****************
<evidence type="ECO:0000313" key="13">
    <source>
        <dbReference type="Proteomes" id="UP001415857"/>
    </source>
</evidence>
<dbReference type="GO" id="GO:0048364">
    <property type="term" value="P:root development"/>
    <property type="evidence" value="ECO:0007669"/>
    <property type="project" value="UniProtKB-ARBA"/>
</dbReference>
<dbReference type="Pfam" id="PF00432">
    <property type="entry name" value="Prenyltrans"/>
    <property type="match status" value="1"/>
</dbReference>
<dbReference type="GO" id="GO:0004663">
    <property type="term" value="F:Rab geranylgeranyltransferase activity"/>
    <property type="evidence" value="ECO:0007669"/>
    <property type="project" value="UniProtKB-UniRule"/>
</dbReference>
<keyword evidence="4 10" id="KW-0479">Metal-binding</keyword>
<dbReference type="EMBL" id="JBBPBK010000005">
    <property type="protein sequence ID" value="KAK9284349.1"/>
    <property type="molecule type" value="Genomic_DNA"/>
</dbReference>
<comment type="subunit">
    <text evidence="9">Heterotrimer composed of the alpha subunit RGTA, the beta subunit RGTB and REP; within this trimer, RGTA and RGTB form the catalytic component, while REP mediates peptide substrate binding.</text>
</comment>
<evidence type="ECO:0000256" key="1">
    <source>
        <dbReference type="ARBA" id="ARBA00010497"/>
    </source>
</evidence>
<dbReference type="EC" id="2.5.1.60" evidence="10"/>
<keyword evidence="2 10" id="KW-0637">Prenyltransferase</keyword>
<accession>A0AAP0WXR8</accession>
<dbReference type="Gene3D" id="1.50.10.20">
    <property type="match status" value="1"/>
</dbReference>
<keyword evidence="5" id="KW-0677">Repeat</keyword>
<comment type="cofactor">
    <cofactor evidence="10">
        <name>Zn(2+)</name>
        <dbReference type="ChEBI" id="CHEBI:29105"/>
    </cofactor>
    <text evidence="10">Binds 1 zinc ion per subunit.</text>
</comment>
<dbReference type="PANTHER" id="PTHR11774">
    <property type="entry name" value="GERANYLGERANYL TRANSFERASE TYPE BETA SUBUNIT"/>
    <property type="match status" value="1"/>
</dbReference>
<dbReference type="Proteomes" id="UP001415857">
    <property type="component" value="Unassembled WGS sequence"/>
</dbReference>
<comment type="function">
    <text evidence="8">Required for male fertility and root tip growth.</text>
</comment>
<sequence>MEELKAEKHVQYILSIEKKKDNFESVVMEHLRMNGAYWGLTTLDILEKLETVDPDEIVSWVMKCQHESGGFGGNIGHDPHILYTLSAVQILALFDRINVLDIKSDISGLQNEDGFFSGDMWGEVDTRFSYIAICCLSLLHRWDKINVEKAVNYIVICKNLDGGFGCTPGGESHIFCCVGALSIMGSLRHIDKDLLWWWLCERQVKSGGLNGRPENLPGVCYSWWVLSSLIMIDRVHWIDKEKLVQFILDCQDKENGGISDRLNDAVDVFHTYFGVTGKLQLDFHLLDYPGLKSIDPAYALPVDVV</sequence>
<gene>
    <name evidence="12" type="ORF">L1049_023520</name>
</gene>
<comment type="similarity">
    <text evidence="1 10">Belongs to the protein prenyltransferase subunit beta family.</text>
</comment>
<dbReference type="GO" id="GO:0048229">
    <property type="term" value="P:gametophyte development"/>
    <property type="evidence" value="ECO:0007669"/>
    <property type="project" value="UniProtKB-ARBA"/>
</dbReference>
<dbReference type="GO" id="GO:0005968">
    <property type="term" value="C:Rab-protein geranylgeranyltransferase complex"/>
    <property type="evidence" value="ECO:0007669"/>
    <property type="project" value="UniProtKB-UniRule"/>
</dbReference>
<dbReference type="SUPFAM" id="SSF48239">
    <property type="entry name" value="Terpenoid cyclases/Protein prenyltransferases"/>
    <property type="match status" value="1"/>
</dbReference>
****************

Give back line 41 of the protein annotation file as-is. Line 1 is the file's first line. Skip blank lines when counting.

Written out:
    <cofactor evidence="10">